Next week we'll shift State Route 530 traffic east of Arlington for the second part of our Schoolyard and Trafton Creek fish passage project. On Thursday, June 25, our contractor, Kiewit, will move both directions of traffic onto a single-lane bypass between Arnot Road and Kroeze Road.
People who travel this section of SR 530 during the next few months will find temporary traffic signals controlling the single-lane bypass. You'll want to allow an extra 5-10 minutes if you're traveling through the area.
This work is similar to a bypass we put in at Schoolyard Creek last summer. That bypass was shorter and allowed us to replace an old, narrow culvert under the highway. The new culvert makes it much easier for resident and migratory fish to travel up and downstream.
|The new Schoolyard Creek culvert under SR 530 provides a natural creek bed, which allows|
migratory and resident fish to continue farther upstream.
The bypass will be in place much longer this year because Trafton Creek is more than 40 feet below SR 530. That's a lot of material to dig up before we remove the existing culvert and replace it with a new one that's 26 feet wide.
|Now Trafton Creek comes out of a pipe culvert. Fast-moving water prevents fish from traveling upstream. A new large box culvert will allow fish to get to an additional 3½ miles of habitat.|
There's a big drop from the existing culvert and water travels too quickly, preventing fish from traveling upstream. With the new culvert, we will add a more natural creek bed, which will allow coho salmon, steelhead, bull and sea-run cutthroat trout to travel an additional 3½ miles of spawning and rearing areas upstream.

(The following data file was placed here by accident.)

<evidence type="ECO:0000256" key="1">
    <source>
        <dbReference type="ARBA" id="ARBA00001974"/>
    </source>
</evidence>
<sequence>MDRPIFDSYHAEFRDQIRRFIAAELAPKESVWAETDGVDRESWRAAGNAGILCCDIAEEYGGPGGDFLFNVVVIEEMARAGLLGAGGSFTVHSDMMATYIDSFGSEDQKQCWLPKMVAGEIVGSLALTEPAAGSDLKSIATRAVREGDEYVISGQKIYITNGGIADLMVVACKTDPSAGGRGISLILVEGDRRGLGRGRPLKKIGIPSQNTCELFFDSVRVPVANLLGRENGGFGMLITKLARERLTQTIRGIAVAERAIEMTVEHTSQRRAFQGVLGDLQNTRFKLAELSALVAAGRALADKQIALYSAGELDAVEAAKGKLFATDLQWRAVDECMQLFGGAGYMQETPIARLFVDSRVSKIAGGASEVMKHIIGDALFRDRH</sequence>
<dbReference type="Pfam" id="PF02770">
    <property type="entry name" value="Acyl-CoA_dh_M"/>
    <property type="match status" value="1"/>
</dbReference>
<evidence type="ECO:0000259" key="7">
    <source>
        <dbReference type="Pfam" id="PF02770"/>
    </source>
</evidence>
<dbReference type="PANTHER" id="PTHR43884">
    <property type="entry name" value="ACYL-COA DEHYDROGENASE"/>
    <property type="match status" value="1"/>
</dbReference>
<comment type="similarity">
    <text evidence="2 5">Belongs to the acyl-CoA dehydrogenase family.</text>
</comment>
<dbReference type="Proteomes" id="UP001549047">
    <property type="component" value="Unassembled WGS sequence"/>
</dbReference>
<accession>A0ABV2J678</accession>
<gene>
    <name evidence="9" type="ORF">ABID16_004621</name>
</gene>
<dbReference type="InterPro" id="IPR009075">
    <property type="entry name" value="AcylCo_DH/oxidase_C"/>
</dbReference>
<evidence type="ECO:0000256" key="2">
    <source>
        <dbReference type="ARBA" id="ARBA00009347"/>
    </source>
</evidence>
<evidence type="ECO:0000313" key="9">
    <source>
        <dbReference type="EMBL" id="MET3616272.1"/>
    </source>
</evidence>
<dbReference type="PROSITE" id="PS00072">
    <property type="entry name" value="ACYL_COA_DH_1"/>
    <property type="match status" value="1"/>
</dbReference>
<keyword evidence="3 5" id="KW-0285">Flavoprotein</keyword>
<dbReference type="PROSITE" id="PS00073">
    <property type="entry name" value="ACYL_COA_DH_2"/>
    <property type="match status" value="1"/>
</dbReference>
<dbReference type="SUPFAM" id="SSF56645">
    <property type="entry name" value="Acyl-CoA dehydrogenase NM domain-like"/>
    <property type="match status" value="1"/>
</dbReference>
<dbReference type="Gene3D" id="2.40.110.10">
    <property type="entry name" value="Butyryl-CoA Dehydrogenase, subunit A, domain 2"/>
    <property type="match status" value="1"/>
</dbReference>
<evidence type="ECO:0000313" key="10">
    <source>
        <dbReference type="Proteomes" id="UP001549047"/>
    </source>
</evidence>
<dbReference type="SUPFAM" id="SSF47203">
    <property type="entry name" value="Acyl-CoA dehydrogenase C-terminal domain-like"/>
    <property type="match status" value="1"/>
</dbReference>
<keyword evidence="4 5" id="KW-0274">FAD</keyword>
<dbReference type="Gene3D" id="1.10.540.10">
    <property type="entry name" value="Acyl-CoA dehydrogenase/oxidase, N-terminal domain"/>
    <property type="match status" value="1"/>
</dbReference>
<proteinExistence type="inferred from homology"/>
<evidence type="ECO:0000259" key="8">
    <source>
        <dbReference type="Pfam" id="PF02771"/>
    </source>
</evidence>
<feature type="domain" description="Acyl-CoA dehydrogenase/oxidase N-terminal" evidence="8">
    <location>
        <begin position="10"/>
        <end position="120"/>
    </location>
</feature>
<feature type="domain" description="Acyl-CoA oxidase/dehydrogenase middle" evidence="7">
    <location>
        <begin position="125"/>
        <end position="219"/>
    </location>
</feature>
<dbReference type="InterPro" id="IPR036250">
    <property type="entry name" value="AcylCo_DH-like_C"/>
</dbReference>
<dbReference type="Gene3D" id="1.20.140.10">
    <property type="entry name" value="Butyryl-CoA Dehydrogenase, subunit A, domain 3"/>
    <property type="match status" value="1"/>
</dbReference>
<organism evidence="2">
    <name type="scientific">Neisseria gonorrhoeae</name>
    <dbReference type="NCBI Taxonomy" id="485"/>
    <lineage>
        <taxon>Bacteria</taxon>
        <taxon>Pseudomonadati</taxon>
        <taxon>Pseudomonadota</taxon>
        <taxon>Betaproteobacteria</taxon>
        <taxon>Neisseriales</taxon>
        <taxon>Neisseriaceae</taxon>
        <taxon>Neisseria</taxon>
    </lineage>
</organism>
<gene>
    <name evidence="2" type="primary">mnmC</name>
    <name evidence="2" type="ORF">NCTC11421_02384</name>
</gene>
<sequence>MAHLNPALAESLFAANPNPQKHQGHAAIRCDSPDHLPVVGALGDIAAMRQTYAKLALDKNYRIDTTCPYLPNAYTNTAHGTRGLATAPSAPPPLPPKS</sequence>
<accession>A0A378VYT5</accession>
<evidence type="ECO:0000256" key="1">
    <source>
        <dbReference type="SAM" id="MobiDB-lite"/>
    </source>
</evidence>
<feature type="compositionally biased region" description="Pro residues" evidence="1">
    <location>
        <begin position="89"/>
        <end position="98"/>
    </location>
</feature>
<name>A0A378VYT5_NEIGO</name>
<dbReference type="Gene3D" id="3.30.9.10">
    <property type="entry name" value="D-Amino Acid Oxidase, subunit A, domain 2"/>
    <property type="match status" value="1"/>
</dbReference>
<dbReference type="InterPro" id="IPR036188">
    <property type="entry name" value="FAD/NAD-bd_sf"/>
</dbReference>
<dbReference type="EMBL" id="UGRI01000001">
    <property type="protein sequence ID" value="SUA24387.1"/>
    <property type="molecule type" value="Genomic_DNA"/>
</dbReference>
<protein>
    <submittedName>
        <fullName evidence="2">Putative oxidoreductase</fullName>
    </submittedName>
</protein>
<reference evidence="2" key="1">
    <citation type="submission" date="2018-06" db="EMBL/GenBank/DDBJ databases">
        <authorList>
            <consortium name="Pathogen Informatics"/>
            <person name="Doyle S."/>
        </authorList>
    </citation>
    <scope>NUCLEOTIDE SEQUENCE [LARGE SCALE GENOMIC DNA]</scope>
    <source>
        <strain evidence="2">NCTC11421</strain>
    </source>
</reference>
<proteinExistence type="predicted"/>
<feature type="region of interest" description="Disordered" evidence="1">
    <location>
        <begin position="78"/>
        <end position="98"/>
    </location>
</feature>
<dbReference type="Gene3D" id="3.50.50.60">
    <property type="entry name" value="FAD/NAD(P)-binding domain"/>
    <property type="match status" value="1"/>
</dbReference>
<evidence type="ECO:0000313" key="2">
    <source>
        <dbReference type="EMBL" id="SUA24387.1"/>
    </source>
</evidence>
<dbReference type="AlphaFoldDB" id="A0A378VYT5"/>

Importance of improving fish passage
Increasing habitat for salmon and other fish is important to the commercial and recreational fishing industries, as well as for marine life, like orcas that depend on them for food.
Improving fish passage is also something we need to do following a 2013 U.S. District Court ruling that requires us to remove culverts under state highways that are a barrier to fish passage. This ruling affects almost 1,000 culverts in western Washington. We've already done hundreds of these projects, but we need to make significant progress toward this goal during the next 10 years.
Replacing these culverts at School Yard and Trafton creeks are two significant pieces of that work.